After school, on the dreary afternoon of November 22, 1928, I went down to the Seattle Public Library to seek some forbidden books, i.e. books on astronomy. There I found the second volume of Russell-Dugan-Stewart Astronomy, with the tantalizing title of "Astrophysics and Stellar Astronomy." I checked it out and read it with great enthusiasm; the text was always fascinating if not always intelligible to a high school sophomore. My elders were annoyed, so I had to read it surreptitiously, at school or at home. From that moment on, I knew what I wanted to do in life but did not yeet appreciate the obstacles that were to be cast in my way. There was no surer road to ruinm than to have followed the advice of my elders, particularly that of my worthless old man.
In the autumn of 1928, I was living in Seattle with my oldest brother, Leeon. The old man had parked my mother and me there until he deemed me old enough tow ork as a slave laborer on his crackpot mining venture.
Old Worthless had spent his youth in the late nineteenth century amid the dying embers of the Old West, while his elders spun marvelous tales of a frontier golden age that never was. ... His father had had good luck in the California Gold Rush of 1849. The old man thought (or professed to think) he could do the same with identical, archaic 1849 techniques in 1929, in an area that had been exhaustively mnined by such primitive methods many decades before.
The old man's real ambition was to regress to the life-style of the 19th century frontier, complete with log cabin, water hauled in buckets from the river, and minimal comforts, but with the horse replaced reluctantly by a model-T Ford, and with candles replaced by a gasoline lantern. To implement this chimerical scheme he staked out some gold-mining claims at the very nortern edge of California. He had inveigled my brother Louis to assist and from time to time also enticed various gullible people to help him. These assorted n'er do wells, drifters, boobs, and klunkers were not reliable enough. He needed real subservient slave labor: That is where I came in.
The gold-mining enterprise was based on three fallacies: 1. Gold was there and could be extracted by archaic, crude, mid-19th century methods; 2. the place was ours -- actually it was a mining claim for which no valid title was ever held, either by Old Worthless or by anyone else; and 3. it would provide a splendid refuge when the social order collapsed. No religious fanatic believed more fervently in the Second Coming than Old Worthless believed in the imminent collapse of the social order. I was puzzled that I was the only one at "camp" who clearly understood that the whole crackpot enterprise was nothing but backbreaking nonsense, certainly doomed to catastrophic failure. That I was able to escape was little short of a miracle. It came about by a remarkable confluence of circumstances.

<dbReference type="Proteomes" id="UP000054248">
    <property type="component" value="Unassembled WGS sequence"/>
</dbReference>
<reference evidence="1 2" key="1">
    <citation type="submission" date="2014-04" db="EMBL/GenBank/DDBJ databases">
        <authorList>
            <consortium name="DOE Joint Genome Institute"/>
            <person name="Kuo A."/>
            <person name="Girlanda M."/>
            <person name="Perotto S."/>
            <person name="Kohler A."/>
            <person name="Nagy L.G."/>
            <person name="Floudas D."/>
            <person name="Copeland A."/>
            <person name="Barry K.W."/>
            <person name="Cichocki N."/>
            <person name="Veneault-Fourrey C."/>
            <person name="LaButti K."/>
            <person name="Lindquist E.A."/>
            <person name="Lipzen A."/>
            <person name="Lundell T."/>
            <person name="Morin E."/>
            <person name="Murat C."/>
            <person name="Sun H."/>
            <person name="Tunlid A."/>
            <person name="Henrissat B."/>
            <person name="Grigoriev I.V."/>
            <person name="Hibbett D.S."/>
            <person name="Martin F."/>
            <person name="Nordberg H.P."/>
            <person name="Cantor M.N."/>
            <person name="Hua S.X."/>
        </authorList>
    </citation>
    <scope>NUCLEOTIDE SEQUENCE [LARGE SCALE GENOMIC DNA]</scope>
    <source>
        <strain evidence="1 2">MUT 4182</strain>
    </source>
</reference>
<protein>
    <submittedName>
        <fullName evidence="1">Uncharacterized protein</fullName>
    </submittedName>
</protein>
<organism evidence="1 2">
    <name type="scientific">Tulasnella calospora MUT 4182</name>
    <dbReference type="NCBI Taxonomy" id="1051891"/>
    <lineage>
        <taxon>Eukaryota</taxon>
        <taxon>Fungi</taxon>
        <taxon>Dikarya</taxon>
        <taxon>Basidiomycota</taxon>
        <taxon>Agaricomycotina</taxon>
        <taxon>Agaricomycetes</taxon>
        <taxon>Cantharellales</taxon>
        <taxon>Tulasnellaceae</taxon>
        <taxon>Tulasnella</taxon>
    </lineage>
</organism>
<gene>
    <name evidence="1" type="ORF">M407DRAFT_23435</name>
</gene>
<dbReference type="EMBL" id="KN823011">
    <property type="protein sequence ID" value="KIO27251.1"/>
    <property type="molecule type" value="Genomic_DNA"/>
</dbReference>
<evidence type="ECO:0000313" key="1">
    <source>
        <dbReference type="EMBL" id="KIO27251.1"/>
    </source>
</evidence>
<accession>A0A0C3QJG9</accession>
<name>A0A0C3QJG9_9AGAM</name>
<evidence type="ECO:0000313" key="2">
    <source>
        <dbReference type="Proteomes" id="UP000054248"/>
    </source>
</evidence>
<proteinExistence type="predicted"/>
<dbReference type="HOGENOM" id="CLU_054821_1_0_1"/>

Basically, my quarrel with Old Worthless was not really about my studying the despised subject of astronomy; it was about getting an education. Although the old man would not put himself on record as being opposed to an education for me, he was gung ho to see that I did not secure one. After all, who needed a lot of book learning if the complete collapse of the social order was coming any day now?
A grade school friend of mine in San Francisco, James Fidiam, told me about the Astronomical Society of the Pacific (ASP) and had loaned me a stack of their leaflets. Especially after getting a glance at Russell's book, I was eager to join up. The opportunity came in 1929 when my brother Paul gave me three dollars for my birthday. I was severely chided for squandering such a previous gift to join that "crazy society in San Francisco," rather than spending it on socks to be worn while wading in icy water with leaky boots tending a sluice line. In one of the first issues of the ASP publications that I received, I saw an article by Donald H Menzel on the interpretation of the spectrum of Jupiter and wrote him about it. The idea I suggested turned out to be quite incorrect, but we struck up a correspondence. ...
Lawrence H. Aller, An Astronomical Rescue, Annu. Rev. Astrophys. 1995. 33: 1-17.
(The Annual Review of Astronomy and Astrophysics includes an autobiographical sketch each year of an eminent astronomer; available online only to subscribers, but worth seeking out if you have an affiliation to an institution that subscribes or access to a library that has the journal.)